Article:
What they found was that conflict on Wikipedia centered around the same things that generate conflict in any other public or private forum: politics and religion. In English language Wikipedia for example, the most contentious articles were about Bush, Anarchism and Muhammad. In French, the leading sources of controversy were politician Ségolène Royal, UFOs, and Jehovah’s Witness.
But Yasseri said that there was some variation between language editions of Wikipedia that became more clear when mapping the results. The researchers found the broadest geographic and topical distribution of controversy among the English, French and German editions of Wikipedia, a likely byproduct of how widely spoken those languages are across the world. Conversely, some versions of Wikipedia had a much narrower focus. On the Czech and Japanese versions of the site, the leading controversial topics were centered in the countries of origin. Similarly, the Portuguese Wikipedia found most of its controversies in Brazil, the world’s largest Portuguese speaking nation, where four of the five most controversial topics had to do with soccer.
“Understanding the geography of conflict on different Wikipedia language editions gives us fascinating insights into what different groups of people feel is worth fighting about,” said Mark Graham, another research fellow at Oxford University and one of the study’s coauthors.
The Portuguese fixation on soccer was just one of the examples of how a particular version of Wikipedia can become obsessed with debating a topic that editors in other languages couldn’t care about less. It’s the same reason why you’re much more likely to find serious debates about manga and anime in Japanese Wikipedia than on any other version of the site. That being said, some globally significant topics, like the Israeli-Palestinian conflict, proved controversial across multiple languages.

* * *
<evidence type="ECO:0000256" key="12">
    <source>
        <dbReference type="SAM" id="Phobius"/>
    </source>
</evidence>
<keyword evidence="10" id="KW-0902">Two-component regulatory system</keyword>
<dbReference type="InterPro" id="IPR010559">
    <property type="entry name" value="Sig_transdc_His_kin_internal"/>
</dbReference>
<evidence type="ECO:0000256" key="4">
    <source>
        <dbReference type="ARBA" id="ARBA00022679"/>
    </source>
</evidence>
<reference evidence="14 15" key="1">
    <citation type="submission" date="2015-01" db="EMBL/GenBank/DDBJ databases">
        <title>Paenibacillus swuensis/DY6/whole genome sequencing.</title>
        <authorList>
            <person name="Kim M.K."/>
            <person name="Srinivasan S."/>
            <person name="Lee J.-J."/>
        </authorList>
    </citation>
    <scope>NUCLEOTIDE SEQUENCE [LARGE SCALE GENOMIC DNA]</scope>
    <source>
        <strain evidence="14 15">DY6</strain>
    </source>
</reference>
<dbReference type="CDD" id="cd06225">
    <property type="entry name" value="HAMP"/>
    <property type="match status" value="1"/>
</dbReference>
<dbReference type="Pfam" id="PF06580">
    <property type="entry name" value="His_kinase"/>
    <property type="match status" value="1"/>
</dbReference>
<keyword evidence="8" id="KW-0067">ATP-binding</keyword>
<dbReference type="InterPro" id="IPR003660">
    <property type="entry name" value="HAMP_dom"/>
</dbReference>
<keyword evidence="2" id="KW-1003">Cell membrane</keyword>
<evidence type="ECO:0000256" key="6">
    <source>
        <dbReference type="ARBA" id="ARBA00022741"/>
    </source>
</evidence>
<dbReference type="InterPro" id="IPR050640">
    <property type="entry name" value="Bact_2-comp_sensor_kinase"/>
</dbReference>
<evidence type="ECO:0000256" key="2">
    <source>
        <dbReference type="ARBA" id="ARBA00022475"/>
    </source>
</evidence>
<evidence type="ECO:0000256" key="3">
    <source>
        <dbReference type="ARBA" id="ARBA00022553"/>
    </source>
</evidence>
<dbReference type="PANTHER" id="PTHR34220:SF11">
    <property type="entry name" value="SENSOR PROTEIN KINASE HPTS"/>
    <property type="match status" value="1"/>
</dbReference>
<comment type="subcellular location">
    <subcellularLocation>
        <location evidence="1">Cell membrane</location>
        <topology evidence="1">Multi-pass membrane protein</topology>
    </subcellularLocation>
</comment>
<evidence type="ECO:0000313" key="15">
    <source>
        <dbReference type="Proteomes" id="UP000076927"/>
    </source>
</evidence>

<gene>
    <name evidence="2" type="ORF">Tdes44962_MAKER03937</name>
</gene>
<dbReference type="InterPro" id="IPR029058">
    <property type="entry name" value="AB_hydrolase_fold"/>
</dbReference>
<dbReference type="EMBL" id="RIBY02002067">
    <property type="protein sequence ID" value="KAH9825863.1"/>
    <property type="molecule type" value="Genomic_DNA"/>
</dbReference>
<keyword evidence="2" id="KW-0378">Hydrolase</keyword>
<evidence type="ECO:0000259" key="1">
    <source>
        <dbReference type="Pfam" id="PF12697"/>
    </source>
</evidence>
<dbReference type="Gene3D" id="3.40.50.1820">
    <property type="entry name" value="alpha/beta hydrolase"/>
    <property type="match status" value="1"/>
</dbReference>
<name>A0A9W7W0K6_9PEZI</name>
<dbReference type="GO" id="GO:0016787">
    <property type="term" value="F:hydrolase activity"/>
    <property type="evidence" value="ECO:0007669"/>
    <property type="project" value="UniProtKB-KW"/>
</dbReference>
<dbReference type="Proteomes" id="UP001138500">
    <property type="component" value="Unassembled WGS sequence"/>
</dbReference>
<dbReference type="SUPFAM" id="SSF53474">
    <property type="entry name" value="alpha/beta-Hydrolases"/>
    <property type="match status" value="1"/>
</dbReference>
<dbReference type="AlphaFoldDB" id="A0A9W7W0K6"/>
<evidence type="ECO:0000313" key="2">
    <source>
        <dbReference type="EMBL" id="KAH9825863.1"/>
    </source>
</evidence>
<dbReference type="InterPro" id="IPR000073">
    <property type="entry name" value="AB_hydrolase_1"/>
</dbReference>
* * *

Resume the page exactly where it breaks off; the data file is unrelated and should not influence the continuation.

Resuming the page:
The Wikipedia Conflict Map is not the first of its kind. In recent years, more and more researchers have been developing maps and live feeds aimed at using Wikipedia’s larger metadata trends to reveal information about the site and the community of editors that maintain it. Wikipedia, suffering from a drop-off in editors recently, has commissioned a number of self-examinations to help better understand Wikipedian culture and how to foster the best information for general users.
In that vein, the makers of the conflict map hope their research can also be used as a diagnostic tool for the site.
“Wikipedia and similar platform(s) could take this as a lesson and reconsider their structure and workflow towards a more connected community of editors,” Yasseri said. “Although diversity is one of the useful features of Wikipedia, sometimes a small community of editors of some language editions spend a huge amount of time and effort to deal with very local issues and therefore more general topics with higher priorities will be overlooked and paid less attention.”
Photo via Mark Graham/Oxford University
Tim Sampson is a reporter who focused on the technology, business, and politics beats. He's also an established comedy writer, with work on Comedy Central and in The Onion and ClickHole.